During a set visit in Albuquerque on May 12, she was filmed for a cameo appearance as a nursing home attendant, but the scene was cut.

Hollywood Chemistry" Symposia

In order to span the science and entertainment communities, she organized a "Hollywood Chemistry" symposium at the March 2011 ACS National Meeting at Anaheim, CA.[71] The symposium was so well-received that she was asked to organize a second symposium for the August 2011 ACS National Meeting at Denver, CO, "Science on the Hollywood Screen."[72][73]

Big Bang Theory, Ig Nobel Award, and Other Contributions

She participated in the "Geek of the Week" program of David Saltzberg, by visiting the set of The Big Bang Theory in March 2013 and again in March 2014, in addition to answering a few chemistry-related questions. In the 2011 Ig Nobel Awards, she gave a 24/7 presentation on her SWCNT research, in which she gave a technical talk appropriate for scientists to describe the work in 24 seconds, followed by 7 words which would clarify the work to all laypeople. The seven words were "SWCNT analyses should be shaken, not stored."[74] She gave advice on background, terminology, pronunciation, and the retrosynthesis and total synthesis of haplophytine to a production of the musical, Triangle at the Lyric Theatre in Oklahoma City.

Native Americans and Diabetes

She collaborated with Native American tribes to determine incidences in, effects of, and attitudes toward diabetes in Oklahoma Native Americans.[75]


  1. Appearance on OCAST's science radio show,"Oklahoma Innovations" Archived 2013-07-21 at the Wayback Machine., Nov. 7, 2009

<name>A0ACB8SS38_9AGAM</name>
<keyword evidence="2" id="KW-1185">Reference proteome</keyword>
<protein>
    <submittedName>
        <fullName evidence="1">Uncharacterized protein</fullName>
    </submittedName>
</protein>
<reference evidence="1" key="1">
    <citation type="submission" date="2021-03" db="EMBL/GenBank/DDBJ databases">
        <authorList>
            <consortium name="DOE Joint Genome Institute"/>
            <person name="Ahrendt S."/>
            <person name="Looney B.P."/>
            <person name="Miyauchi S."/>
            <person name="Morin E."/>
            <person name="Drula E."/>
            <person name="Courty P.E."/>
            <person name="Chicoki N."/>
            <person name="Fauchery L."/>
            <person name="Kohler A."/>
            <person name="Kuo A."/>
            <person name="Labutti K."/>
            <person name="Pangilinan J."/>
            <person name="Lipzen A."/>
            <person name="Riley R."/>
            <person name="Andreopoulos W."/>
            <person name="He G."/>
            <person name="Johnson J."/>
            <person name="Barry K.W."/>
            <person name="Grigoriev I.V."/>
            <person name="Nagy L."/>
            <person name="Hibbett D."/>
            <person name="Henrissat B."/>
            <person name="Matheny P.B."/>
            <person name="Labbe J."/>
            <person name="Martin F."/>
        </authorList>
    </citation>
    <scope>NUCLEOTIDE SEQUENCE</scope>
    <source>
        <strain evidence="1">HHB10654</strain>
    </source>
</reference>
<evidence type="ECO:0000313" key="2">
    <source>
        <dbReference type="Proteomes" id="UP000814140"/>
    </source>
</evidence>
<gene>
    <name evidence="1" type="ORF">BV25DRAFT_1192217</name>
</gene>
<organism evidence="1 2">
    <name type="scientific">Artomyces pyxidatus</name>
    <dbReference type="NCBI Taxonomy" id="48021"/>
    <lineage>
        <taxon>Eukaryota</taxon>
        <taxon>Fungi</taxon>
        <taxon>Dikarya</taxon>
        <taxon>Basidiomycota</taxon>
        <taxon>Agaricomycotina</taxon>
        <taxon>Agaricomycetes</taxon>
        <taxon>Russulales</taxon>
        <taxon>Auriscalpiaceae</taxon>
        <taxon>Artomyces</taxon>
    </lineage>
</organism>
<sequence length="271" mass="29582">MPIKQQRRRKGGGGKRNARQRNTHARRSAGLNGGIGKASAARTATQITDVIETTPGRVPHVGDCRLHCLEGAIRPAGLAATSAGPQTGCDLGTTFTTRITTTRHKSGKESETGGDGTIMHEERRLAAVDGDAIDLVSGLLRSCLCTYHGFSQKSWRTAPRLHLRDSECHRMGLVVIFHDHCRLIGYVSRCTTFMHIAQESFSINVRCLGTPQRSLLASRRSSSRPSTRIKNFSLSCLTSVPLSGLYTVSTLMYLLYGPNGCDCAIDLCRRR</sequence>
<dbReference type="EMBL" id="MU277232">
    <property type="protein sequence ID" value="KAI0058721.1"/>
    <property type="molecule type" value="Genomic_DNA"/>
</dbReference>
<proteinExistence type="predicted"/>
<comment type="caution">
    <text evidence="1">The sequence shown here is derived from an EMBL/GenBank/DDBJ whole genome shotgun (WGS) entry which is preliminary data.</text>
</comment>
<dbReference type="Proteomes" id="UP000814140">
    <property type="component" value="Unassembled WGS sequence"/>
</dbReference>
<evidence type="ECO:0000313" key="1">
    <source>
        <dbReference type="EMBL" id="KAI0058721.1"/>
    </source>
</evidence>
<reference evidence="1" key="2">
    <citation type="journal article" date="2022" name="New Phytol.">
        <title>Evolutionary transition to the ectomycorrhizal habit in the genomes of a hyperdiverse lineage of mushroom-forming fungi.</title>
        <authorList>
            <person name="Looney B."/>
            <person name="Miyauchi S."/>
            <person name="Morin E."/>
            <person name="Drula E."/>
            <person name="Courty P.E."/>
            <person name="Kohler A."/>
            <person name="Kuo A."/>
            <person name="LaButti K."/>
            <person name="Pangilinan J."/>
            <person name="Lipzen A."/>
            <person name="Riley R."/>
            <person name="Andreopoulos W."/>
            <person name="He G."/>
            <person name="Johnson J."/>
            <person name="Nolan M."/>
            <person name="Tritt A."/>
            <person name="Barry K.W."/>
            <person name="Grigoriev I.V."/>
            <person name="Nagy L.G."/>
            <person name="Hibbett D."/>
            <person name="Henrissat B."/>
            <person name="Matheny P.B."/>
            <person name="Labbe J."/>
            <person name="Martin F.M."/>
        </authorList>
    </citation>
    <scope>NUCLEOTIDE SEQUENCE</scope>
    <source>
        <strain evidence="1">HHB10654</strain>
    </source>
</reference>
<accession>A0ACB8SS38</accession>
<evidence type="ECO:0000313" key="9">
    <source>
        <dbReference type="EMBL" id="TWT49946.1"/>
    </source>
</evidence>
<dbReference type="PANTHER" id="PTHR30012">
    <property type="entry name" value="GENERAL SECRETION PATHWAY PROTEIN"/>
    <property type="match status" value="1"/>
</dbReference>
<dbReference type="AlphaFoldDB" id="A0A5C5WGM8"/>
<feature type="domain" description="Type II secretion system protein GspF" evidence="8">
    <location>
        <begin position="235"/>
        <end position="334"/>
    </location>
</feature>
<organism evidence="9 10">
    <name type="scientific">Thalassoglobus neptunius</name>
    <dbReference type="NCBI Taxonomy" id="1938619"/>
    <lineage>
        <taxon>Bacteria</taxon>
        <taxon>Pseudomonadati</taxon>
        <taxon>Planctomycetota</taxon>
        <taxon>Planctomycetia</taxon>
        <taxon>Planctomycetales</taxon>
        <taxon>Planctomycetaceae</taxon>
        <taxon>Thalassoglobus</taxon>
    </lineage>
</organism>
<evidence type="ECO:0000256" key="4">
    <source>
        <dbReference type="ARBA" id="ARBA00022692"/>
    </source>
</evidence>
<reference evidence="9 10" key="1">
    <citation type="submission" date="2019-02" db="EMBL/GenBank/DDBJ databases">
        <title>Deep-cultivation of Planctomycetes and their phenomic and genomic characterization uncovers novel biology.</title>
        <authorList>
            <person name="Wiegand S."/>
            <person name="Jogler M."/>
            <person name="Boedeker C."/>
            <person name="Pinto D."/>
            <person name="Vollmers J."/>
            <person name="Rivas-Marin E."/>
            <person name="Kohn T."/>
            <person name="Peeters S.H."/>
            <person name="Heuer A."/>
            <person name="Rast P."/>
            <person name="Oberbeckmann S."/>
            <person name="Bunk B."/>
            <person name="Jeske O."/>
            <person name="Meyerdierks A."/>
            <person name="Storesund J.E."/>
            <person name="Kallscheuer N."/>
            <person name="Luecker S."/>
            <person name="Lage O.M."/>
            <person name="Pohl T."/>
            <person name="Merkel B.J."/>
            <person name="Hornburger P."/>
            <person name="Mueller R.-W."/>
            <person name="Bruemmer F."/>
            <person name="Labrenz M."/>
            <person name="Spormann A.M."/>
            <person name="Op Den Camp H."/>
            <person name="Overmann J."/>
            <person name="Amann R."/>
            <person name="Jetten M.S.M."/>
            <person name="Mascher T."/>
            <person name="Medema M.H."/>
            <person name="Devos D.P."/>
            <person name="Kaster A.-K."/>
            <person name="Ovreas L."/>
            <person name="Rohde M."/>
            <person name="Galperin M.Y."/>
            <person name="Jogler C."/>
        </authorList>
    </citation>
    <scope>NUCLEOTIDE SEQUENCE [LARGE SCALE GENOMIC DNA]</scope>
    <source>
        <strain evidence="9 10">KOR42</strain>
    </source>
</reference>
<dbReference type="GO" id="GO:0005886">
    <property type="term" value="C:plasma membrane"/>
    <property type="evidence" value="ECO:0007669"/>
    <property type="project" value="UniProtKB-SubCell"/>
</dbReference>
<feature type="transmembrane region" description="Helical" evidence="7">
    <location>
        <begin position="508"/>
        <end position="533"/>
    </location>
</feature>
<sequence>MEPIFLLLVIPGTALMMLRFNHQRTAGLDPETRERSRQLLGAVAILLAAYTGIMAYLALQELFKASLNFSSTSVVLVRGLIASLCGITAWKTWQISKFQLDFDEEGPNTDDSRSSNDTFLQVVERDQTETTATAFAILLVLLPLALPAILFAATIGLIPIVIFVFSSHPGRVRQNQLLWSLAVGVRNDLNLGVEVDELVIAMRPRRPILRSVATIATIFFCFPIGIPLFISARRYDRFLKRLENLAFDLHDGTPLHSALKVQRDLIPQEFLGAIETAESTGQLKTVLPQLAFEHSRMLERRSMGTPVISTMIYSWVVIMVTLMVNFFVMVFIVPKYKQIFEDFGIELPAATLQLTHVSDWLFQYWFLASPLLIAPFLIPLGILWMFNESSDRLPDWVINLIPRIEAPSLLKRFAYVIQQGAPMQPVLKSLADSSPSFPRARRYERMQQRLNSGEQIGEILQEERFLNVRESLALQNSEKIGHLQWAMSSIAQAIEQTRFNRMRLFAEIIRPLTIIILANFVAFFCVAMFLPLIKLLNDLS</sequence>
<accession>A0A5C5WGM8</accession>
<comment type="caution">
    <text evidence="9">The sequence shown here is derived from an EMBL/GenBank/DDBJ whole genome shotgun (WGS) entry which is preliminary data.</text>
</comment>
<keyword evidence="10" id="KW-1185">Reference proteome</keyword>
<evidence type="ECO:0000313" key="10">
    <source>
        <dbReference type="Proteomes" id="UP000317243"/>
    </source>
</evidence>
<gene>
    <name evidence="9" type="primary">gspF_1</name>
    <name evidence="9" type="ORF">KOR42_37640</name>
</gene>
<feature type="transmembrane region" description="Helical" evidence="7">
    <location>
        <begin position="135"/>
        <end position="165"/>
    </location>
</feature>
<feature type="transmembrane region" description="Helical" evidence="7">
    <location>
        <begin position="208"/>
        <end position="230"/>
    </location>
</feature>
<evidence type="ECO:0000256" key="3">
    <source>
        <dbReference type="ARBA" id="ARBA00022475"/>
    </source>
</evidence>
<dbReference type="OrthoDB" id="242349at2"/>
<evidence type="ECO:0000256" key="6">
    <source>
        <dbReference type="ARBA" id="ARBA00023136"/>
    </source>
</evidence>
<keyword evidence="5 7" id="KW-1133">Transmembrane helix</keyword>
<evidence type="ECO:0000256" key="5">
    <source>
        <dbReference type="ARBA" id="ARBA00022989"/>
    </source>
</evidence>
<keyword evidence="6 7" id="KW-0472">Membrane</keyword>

2. "Chemical industry hooked on TV show "Breaking Bad"". Reuters. July 15, 2011. Retrieved 21 February 2018.
  3. Educational Television Association, Nov. 7, 2011, Norman, OK, aired Nov. 11, 2011.
  4. 1 2 Hicks, Jesse (Summer 2013). "Bad Chemistry". Chemical Heritage Magazine. 31 (2): 40. Retrieved 5 December 2016.
  5. 1 2 Domush, Hilary; Webb-Halpern, Leah (22 July 2008). Donna J. Nelson, Transcript of an Interview Conducted by Hilary Domush and Leah Webb-Halpern at University of Oklahoma Norman, Oklahoma on 21 and 22 July 2008 (PDF). Philadelphia, PA: Chemical Heritage Foundation.
  6. Donna Nelson faculty page; University of Oklahoma; ; accessed May 23, 2013
  7. 1 2 Center for Oral History. "Donna J. Nelson". Science History Institute.
  8. Nelson, Donna J. "Two-Year Extensions for Special Creativity" NSF Grant Proposal Guide, NSF 02-2, published December 2001
  9. Oklahoma Higher Education Hall of Fame, 2013
  10. "Fray International Sustainability Award". Flogen Star Outreach. 2017. Retrieved 21 February 2018.
  11. "Current Topics, Issues, and Events in Diversity". Nelson Diversity Surveys. Diversity in Science Association. Retrieved 2010-10-11.
  12. Nelson, Donna. "Diversity News and Talks". Diversity in Science Association. Archived from the original on July 2, 2010. Retrieved 2007-06-01.
  13. Ryssdal, Kai (2004-01-15). "Female chemist from University of Oklahoma will brief Congress on her study of women in academic science" (PDF). Marketplace (radio program). Minnesota Public Radio. Archived from the original (PDF) on September 3, 2006. Retrieved 2007-06-01.
  14. Nelson, Donna; Ruibo Li; Christopher Brammer (2005-02-04). "Using Correlations to Compare Additions to Alkenes: Homogeneous Hydrogenation by Using Wilkinson's Catalyst" (– Scholar search). Journal of Organic Chemistry. American Chemical Society. 70 (3): 761–767. doi:10.1021/jo048968r. PMID 15675830. Retrieved 2007-06-01.
  15. "SACNAS Biography Project: Dr. Donna Nelson–Chemist". SACNAS NEWS. 6 (2): 8. 2004. Archived from the original on 2006-09-04.
  16. "In Her Own Words". Progress Magazine. 1 (March 1, 2003). March 1, 2003.